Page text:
Almost everyone I know well complains about the 'background' music and noise level at bars and restaurants--but almost everyone in this charmed circle is ages 55-80. When I've asked folks ages 20-40 about it, they mostly shrug. I do know one recently retired UC Berkeley faculty aged 80 who absolutely loves to go to the bar hang-out for the English Department, where one gets lubricated as if sitting inside a Boeing 747 engine. I don't get it either. My strategy for the past decade is to go to a restaurant early (5:00 hour). Quite often it's been quiet until the crowds show up circa 6:30. God help you with regard to bars--another reason to keep your home liquor cabinet well-stocked.

s. wallerstein said...

Happens in Chile too.

Very irritating.

Schopenhauer says that sensitivity to noise is a sign of high intellligence.

Ed Barreras said...

Drunkenness makes it easier to get caught up in the rhapsody of music, and the louder the music the better. Nightclubs — essentially bars with a dance floor — are designed to induce that experience. When you go to a club there’s an expectation that the music will be loud, because that’s what you’re there for. Normal bars (without a dance floor) often try to produce a mini-club experience. But sit-down restaurants with loud music — yeah, I’m as baffled as you are. I avoid those places.

Dave Colven said...

Fiddling while Rome burns, I suppose the sainted Sigmund would call that defense mechanism denial: of the truly godawful in this case.
The Prof's post about godawful background music made me think of Freud, he was reported to have covered his ears and walked out of restaurants if music was playing, he didn't like noise either, it was one of his objections to America. Although for him the aversion to dinner music extended to all other kinds of music, he just couldn't bear music.
I've been thinking about him lately after belatedly reading Frederick Crews, Freud:The Making of an Illusion, nothing about dinner music there, but it's the hatchet job to end all hatchet jobs.

Charles Pigden said...

I suspect that this is to some extent an age affect. When I was younger I was better at following conversations in crowded noisy venues. Now I am older & deafer it is a lot more difficult. Consequently I like crowded noisy venues a lot less. If I can manage to conduct a conversation, how I feel about the music depends on what they are playing. If I like it well and good. If not not. At my favourite bar the music isn't too loud and on the whole it is music that I like. (often 80s lists) Things only get problematic when it is too busy, in which case it is other people talking that causes me problems.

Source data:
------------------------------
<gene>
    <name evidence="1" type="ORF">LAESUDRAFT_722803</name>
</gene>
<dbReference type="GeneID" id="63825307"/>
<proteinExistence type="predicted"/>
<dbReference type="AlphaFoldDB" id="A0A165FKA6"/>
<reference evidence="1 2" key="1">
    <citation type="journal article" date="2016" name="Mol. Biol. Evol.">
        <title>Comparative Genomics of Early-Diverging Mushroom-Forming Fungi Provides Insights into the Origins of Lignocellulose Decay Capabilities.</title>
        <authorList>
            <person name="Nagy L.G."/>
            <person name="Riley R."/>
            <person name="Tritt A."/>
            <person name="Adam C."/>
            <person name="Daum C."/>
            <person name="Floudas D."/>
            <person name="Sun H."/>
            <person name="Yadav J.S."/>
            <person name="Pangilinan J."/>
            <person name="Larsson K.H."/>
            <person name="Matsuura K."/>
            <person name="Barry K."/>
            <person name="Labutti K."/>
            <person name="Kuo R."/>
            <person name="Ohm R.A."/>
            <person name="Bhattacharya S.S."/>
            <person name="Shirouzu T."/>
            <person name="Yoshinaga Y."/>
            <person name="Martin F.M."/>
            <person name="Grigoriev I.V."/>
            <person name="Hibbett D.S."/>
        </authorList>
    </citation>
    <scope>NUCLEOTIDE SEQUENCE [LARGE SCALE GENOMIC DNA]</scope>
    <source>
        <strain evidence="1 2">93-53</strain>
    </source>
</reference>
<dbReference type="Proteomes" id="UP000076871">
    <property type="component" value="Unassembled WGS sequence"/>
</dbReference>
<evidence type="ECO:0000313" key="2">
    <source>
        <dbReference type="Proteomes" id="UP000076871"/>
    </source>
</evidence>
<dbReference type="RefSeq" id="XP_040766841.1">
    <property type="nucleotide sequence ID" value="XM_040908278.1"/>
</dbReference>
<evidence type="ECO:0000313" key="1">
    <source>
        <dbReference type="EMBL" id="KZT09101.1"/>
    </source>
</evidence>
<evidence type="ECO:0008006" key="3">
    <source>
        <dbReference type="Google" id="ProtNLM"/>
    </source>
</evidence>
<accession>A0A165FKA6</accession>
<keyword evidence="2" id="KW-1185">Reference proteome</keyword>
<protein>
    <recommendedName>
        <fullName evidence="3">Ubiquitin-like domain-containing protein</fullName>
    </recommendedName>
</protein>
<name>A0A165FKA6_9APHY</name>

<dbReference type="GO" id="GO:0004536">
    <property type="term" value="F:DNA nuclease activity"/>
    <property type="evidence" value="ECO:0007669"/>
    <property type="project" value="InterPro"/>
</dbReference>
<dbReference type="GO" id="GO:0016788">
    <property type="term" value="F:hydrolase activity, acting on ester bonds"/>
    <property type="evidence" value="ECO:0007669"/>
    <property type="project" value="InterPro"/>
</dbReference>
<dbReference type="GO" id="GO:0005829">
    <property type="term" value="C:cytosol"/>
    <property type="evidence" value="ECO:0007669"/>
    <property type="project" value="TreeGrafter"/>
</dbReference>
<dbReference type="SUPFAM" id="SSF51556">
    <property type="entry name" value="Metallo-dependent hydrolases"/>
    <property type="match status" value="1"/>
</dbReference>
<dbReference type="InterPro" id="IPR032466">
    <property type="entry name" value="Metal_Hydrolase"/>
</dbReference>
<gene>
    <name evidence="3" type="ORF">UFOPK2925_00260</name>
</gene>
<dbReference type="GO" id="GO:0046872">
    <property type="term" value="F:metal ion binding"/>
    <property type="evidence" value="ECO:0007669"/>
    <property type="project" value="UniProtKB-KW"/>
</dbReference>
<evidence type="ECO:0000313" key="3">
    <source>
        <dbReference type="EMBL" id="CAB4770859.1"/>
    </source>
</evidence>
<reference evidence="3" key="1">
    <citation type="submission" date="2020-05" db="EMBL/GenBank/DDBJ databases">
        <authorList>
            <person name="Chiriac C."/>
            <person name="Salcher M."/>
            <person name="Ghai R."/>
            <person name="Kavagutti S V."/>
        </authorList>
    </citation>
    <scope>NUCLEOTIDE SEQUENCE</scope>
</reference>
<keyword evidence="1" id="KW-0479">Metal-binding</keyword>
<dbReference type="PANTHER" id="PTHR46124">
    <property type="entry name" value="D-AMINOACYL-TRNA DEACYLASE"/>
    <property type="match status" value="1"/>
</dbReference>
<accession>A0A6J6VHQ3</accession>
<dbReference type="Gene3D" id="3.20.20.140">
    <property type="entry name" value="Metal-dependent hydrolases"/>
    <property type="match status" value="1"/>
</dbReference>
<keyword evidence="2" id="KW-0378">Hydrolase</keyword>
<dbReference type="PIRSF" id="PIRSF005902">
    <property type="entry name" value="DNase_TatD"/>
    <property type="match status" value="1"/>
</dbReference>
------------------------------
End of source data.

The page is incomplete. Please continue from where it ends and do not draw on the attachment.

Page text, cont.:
Christopher J. Mulvaney, Ph.D. said...

I suspect restaurant owners want ambiance, which they think music will provide, so they buy MUZAK systems which can play a hundred channels with different types of music. With the explosion of brewpubs there seems to be a trend to softer live music as well.

anon. said...

Crews is, I think, another of those "god that failed" types. He went from being a committed Freudian to being the opposite.

Tom Weir said...

I agree Professor Wolff. I gave up going to clubs and screaming at people. I usually ended up so flustered I would spill my drink.
I attribute some of it to mt being more of an introvert. So, it is interesting to hear that Paris just designs things differently. Sounds like a good reason to book a trip there.

Ridiculousicculus said...

From a proprietor's perspective, music in restaurants can do any or all of the following:

- Advertising: the music playing in the background of a restaurant or bar can draw fans of the type of music playing into the restaurant or bar, generating additional revenue;

- Sound Deadening/Privacy: Americans are notoriously loud talkers and their children have infamously poor table manners. The music that makes it difficult to hear your dining partner across the table will also distract you from the loud drunk guy at the bar shouting along at the basketball game on the television, or muffle the three year old's screaming two tables down. The French don't seem to have this problem given that their dogs are better behaved than American children, and their children are better behaved than American adults.